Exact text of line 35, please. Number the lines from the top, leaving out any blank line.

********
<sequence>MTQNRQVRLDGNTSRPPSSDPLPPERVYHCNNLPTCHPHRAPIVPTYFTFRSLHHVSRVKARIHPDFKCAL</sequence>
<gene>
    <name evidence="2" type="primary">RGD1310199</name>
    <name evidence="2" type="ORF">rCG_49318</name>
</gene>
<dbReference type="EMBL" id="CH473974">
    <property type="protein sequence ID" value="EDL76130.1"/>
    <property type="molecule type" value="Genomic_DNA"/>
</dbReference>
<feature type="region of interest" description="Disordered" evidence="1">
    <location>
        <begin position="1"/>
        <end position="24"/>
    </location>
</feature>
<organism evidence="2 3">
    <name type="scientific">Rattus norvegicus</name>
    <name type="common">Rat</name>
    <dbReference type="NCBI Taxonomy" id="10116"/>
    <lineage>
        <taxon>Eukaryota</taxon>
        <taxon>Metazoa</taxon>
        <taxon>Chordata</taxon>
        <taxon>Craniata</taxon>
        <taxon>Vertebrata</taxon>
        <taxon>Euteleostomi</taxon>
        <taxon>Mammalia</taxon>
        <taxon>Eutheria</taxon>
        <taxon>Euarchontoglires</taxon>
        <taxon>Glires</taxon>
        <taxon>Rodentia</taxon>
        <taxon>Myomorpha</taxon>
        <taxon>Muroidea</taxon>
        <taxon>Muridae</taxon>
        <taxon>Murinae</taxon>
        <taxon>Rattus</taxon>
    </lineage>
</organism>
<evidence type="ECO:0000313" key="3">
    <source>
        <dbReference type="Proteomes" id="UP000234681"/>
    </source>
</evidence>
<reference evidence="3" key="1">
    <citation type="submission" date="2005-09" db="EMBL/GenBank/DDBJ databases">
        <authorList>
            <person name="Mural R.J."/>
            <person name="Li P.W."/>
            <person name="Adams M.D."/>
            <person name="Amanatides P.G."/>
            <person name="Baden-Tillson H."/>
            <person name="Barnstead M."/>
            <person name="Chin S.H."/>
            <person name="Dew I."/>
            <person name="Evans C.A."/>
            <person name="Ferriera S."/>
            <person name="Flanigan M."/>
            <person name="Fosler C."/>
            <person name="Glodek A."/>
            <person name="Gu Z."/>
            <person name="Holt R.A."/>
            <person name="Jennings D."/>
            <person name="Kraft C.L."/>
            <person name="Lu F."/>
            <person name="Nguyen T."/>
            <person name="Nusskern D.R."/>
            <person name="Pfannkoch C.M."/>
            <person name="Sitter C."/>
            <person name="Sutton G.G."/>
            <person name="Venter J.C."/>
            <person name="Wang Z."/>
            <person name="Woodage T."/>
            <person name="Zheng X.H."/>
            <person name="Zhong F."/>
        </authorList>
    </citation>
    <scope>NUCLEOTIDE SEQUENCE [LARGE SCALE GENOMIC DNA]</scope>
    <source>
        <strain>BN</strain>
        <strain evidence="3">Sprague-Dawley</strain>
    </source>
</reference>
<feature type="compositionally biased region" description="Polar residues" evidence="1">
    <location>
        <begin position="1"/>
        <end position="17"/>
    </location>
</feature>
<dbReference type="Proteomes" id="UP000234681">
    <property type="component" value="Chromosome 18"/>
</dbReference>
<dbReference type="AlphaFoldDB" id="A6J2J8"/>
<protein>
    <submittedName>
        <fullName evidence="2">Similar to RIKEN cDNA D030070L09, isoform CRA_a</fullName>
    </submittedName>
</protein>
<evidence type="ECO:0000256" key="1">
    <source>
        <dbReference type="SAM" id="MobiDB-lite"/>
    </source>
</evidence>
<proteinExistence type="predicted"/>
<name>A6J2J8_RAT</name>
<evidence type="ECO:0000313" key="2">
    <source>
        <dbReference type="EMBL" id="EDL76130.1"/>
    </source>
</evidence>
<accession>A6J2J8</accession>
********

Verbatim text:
        <taxon>Murinae</taxon>